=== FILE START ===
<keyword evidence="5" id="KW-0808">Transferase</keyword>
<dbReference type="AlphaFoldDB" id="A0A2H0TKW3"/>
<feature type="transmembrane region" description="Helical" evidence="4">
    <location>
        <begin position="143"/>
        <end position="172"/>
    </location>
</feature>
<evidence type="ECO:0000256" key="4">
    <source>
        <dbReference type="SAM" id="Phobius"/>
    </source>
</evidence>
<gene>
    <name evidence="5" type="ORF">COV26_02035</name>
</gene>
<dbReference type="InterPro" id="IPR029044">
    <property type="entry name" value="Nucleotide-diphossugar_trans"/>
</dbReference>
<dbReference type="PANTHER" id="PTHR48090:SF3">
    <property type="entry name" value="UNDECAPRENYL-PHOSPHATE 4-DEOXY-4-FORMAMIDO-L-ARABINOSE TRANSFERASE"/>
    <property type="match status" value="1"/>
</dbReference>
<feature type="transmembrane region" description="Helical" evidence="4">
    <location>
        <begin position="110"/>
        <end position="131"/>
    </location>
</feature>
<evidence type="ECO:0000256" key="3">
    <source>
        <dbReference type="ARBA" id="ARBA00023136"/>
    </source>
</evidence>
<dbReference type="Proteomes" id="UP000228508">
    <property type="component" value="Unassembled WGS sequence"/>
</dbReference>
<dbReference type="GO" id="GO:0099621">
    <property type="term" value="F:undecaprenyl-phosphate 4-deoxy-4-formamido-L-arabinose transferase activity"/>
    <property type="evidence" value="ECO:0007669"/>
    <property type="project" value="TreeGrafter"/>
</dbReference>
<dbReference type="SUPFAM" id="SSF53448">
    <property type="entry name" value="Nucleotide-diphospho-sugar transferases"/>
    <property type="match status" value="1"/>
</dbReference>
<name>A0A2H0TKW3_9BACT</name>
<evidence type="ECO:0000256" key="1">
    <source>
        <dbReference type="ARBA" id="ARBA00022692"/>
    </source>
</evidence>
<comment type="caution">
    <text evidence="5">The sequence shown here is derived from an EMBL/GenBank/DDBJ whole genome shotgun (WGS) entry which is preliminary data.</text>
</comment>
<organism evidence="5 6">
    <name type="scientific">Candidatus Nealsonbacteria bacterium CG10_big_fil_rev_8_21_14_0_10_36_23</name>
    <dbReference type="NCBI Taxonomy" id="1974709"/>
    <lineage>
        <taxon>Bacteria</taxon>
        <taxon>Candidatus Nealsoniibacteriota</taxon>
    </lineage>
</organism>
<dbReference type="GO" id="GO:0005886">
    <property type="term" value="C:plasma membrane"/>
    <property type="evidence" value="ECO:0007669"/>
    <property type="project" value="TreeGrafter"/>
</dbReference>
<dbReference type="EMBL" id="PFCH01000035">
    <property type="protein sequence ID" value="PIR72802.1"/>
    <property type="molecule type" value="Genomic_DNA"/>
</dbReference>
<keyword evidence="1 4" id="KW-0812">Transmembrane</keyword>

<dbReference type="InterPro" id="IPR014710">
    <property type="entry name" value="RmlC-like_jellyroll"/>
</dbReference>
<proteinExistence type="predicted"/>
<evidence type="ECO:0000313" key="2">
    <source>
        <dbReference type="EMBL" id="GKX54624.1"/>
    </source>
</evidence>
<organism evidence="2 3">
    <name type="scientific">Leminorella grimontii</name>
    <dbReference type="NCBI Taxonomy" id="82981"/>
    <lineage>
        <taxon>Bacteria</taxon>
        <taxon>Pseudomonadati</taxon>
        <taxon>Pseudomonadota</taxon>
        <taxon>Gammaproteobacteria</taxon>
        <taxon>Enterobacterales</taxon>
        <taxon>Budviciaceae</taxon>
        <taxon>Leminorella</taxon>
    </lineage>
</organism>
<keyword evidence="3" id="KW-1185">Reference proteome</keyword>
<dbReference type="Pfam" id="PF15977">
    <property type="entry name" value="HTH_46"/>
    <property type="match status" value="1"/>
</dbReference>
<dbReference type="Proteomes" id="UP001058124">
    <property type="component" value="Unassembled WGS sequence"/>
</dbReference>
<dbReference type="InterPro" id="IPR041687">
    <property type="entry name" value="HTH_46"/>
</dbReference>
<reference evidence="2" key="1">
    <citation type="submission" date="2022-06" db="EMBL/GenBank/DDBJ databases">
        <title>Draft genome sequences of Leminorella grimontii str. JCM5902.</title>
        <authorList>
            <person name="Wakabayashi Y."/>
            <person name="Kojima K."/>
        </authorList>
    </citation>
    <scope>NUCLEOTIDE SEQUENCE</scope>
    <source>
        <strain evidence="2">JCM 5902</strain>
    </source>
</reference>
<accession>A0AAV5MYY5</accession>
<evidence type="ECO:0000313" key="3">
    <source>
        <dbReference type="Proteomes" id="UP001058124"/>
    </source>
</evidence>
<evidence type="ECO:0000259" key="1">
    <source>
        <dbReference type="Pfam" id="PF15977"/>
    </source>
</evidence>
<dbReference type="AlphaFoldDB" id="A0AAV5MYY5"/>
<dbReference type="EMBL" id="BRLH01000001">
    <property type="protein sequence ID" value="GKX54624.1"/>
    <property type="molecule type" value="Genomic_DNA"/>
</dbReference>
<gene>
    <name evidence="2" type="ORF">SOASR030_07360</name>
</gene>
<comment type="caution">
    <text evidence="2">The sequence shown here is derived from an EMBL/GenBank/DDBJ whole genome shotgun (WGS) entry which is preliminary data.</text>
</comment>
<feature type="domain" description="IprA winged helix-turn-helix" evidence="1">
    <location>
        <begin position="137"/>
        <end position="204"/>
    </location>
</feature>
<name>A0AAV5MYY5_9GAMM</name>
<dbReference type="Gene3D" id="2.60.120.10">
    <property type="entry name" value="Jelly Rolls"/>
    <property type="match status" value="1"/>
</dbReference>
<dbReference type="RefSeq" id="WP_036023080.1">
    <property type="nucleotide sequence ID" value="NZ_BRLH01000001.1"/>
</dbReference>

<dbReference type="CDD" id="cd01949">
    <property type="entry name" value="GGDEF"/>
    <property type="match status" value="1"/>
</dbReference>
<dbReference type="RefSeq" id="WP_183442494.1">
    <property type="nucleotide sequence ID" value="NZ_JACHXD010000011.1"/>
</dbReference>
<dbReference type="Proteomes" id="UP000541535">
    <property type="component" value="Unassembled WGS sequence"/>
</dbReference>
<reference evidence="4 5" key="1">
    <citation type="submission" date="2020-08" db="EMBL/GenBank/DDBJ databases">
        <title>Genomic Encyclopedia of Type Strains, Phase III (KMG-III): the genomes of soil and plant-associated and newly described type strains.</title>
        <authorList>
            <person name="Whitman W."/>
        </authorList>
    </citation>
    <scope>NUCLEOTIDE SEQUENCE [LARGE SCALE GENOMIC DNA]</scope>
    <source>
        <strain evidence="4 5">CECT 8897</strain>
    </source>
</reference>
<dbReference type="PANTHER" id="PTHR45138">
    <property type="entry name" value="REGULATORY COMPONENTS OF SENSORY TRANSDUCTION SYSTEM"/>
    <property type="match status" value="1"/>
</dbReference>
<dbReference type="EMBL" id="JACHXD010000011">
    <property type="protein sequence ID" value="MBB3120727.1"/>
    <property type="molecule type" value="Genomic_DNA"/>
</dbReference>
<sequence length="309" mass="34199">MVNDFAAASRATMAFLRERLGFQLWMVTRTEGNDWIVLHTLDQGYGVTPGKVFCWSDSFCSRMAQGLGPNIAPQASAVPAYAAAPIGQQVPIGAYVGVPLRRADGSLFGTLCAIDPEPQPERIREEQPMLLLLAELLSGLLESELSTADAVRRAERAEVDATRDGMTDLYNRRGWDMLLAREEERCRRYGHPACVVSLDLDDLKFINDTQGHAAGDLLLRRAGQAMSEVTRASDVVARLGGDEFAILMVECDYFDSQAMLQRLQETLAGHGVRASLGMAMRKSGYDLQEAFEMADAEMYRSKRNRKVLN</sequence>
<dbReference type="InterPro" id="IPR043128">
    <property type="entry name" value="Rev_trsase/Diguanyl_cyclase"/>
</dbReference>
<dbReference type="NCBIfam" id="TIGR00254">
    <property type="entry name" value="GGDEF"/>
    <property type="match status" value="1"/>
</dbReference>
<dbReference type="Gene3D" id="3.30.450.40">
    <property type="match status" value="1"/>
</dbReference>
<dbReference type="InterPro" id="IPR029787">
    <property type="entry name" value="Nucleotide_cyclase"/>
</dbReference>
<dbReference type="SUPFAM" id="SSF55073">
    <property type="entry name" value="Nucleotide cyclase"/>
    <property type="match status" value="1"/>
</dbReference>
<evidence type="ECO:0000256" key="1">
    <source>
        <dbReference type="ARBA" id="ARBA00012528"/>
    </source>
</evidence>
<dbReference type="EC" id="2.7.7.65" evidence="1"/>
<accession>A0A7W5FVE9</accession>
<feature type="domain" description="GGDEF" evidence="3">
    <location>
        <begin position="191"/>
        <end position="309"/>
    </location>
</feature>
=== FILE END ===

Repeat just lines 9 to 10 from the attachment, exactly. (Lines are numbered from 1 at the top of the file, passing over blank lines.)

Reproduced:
<evidence type="ECO:0000256" key="4">
    <source>